Giving Directions in English Giving directions in English is one of the most useful functions there is. Everyone understands that this is the function they are likely to use on the street, literally, and therefore the motivation is usually quite easy. To be able to give directions you need to learn a set of phrases which you later combine into a conversation. To teach the phrases we offer you the following. A simple drill (teaching the basic phrases), an infographic, several worksheet activities and an interactive quiz. Giving Directions in English – Video First watch and repeat the phrases and then produce the phrases before the native speaker says them. Giving Directions in English – Infographic It is always a good idea to give students a handout with all the phrases you want them to learn. You can download the full-size picture here: Directions – full size picture Giving Directions in English – Worksheet and quiz First of all I would love to recommend the following worksheet by Mary Glasgow plus.
School Children Around the World School under the bridge in India School under the bridge in India (SOURCE: weirdhut.com) Every day is happening in the world of strange and curious things, but in India are becoming more common events that were amazing and very strange. India is one of the strangest schools in the world at this school is unusual its location it is located under a big bridge. Photographer Altaf Qadri Associated Press found unusual school in New Delhi, India. School under the bridge in india (SOURCE: weirdhut.com) Class In A Cave Class In A Cave (SOURCE: takepart.com) In a remote Miao village in the Guizhou province of southwest China, children attend a class inside a huge cave. Learning in villages such as this is seen as an opportunity, not a requirement, for many children. Primary School in a Cave (SOURCE: weburbanist.com) Testing in China Exam Time In China (SOURCE: takepart.com) Testing in China is a serious ordeal, especially when it comes time for the nine-hour college entrance exams. SOURCE: takepart.com
My Favourite Fun, Student-Generated Speaking Activity Use this easy method to get the conversation rolling! Teachers want their students to talk as much as possible, since conversation practice helps students improve their pronunciation and listening skills, and allows them to put the grammar and vocabulary they’ve learned to use. Speaking is a fundamental part of communication in another language. But sometimes, getting students to speak is a real challenge! Textbooks, filled with written work and drill-type activities, aren’t always helpful. So what can teachers do? Fear not! Student-generated questions: By having students write their own questions, you are getting them directly involved in the conversation before it even begins! General method: Cut up enough small squares or strips of blank paper so that each student gets five squares. Variation 1: Put the students into small groups of three or four. Variation 2: Do this activity as a whole class. Variation 3: Put the students into pairs. Happy chatting, Tanya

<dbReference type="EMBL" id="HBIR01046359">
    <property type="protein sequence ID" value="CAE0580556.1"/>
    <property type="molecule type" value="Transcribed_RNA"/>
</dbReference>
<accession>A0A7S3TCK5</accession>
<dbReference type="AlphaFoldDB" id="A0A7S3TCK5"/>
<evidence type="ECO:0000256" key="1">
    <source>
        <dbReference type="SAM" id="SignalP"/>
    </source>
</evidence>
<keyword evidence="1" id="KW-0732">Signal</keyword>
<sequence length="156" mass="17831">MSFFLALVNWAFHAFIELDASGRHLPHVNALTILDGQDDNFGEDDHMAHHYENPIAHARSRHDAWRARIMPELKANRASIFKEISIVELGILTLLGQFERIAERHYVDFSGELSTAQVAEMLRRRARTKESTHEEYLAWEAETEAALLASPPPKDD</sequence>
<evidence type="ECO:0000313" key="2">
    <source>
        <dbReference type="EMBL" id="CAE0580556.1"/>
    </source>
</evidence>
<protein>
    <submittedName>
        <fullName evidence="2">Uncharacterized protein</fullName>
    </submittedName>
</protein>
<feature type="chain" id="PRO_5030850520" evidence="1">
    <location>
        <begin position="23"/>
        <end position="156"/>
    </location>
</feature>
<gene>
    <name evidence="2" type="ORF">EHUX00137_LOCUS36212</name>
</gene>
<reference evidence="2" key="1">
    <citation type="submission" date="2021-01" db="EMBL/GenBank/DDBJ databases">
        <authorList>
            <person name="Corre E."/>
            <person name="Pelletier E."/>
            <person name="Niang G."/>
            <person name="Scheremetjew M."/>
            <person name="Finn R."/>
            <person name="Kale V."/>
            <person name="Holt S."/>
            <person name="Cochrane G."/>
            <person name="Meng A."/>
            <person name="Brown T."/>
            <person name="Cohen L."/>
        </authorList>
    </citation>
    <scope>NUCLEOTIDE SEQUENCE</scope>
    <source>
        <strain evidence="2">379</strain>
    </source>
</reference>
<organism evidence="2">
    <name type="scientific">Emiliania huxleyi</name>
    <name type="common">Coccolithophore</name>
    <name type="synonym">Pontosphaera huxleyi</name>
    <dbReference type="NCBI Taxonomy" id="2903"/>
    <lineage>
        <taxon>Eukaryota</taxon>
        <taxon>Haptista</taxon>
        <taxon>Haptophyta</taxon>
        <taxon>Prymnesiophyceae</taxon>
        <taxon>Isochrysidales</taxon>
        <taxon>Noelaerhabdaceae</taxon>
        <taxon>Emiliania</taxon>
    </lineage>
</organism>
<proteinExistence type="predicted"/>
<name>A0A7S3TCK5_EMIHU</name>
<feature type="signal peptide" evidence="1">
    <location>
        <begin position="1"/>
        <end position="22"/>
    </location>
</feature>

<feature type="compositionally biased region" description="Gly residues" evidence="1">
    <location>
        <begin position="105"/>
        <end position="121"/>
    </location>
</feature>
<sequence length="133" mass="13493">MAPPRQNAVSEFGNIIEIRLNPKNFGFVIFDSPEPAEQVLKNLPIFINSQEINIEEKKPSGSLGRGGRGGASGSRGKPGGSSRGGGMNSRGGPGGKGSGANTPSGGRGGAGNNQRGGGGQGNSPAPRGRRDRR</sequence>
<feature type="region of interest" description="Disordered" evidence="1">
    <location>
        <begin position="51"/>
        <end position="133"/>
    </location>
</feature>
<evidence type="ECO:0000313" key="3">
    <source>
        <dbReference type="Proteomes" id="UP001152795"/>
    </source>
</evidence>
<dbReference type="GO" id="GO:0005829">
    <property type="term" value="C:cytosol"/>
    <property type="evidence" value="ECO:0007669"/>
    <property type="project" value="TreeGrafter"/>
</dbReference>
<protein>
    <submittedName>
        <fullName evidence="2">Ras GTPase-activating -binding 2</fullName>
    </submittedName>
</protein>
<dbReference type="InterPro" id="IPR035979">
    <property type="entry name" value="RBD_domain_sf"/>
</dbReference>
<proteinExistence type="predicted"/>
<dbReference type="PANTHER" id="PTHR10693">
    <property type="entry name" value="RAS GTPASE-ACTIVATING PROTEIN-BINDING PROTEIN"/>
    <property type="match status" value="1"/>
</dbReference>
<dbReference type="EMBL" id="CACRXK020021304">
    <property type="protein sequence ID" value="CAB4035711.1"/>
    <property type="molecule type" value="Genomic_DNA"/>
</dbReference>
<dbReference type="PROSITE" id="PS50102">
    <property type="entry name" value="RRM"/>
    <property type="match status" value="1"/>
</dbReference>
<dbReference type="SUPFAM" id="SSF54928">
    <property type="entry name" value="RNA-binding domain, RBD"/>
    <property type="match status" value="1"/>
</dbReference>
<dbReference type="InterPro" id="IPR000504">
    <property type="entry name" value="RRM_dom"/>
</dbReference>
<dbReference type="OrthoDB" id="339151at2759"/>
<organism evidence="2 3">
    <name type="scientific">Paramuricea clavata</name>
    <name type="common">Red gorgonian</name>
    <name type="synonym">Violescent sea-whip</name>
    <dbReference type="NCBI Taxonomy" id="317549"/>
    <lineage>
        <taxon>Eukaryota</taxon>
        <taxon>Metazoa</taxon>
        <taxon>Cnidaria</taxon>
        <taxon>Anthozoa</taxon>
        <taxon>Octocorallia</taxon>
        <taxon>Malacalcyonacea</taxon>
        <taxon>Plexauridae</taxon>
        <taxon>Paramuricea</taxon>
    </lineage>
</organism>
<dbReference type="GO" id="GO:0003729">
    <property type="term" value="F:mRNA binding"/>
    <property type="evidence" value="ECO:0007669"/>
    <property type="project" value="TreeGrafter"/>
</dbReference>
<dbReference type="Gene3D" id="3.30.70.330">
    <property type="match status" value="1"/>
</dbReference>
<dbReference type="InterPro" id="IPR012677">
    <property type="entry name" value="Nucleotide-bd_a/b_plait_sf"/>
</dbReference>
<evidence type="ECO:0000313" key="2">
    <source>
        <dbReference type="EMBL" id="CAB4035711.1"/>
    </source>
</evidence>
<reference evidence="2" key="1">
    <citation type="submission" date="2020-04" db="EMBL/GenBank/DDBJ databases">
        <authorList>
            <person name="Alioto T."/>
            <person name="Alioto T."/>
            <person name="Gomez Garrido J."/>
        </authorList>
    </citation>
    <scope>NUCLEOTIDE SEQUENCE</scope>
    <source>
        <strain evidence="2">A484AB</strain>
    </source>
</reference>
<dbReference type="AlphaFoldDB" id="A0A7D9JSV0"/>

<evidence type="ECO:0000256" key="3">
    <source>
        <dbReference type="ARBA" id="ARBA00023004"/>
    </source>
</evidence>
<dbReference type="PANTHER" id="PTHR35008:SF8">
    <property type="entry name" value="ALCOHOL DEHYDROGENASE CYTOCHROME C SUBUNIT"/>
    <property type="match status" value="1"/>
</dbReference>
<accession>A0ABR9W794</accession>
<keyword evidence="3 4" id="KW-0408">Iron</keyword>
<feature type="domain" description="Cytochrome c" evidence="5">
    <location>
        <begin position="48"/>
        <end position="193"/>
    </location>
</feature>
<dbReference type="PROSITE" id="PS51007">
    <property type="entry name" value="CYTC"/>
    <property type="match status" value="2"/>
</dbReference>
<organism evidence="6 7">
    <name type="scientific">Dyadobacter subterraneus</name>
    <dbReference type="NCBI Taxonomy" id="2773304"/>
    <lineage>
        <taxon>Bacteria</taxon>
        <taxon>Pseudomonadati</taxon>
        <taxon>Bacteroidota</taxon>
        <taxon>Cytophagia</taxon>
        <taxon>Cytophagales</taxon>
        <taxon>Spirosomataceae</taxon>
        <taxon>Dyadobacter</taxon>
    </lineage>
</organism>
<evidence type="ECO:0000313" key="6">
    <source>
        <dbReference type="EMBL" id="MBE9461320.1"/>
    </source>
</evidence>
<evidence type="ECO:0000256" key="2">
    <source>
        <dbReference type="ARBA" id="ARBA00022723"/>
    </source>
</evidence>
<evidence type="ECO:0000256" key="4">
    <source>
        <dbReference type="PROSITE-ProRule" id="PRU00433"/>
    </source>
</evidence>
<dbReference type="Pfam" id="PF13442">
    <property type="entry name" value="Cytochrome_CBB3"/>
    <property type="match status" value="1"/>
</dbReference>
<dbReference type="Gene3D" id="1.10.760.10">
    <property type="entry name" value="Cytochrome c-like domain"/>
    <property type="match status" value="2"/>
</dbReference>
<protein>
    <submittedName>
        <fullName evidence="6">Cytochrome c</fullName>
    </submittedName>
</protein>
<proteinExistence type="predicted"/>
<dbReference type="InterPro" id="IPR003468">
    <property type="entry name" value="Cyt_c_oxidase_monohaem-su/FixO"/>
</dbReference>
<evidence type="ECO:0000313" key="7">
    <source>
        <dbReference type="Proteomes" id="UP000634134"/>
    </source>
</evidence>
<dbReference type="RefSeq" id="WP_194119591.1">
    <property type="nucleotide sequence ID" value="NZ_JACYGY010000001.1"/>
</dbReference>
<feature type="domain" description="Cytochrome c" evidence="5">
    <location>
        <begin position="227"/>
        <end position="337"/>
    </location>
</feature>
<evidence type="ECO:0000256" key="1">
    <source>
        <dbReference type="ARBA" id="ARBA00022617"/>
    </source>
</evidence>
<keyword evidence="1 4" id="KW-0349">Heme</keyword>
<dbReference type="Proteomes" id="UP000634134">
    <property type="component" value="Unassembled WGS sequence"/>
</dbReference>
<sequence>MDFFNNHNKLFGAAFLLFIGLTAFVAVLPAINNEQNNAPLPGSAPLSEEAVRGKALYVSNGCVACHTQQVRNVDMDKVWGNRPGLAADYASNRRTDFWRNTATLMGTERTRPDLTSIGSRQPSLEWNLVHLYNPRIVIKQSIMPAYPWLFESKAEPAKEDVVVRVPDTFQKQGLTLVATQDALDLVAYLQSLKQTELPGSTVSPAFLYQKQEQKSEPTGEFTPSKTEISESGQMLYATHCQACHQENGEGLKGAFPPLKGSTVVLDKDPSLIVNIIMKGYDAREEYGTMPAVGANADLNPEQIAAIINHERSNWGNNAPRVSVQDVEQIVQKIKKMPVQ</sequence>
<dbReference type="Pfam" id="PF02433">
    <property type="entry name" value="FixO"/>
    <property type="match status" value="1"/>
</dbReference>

747 FREE Speaking Worksheets Learning to speak a new language is definitely a challenge. It’s very difficult for your students to do if they don’t practice on a regular basis. Luckily, you need to look no further because BusyTeacher.org has the tools to help your students practice their speaking - and want to do it, too! These worksheets are great to use for your lessons because they come in many different styles and formats. You can preview the worksheets you want to use before you download them. Do you have a worksheet, PowerPoint presentation, or game that you use in your classroom, and works like a charm every time?
OWL Writing Exercises These OWL resources offer information and exercises on how to clarify sentences and specifically discuss sentence clauses, sentence fragments, sentence structure, and subject-verb agreement. Please use the navigation bar on the left or the links below to access the individual exercises. Sentence Clauses: Independent and Dependent Clauses This resource provides exercises on the differences between independent and dependent clauses that you may print. Once you print the exercise, identify and correct the misuse of these clauses. Sentence Fragments This resource includes three exercises on fragments of increasing difficulty that ask you to identify and correct sentence fragments. Sentence Structure This exercise in this resource asks you to apply your knowledge about common errors in sentence structure: run-ons, commas splices, and fused sentences. Subject-Verb Agreement This resource includes an exercise that asks you to identify the correct verb in a sentence that you may print.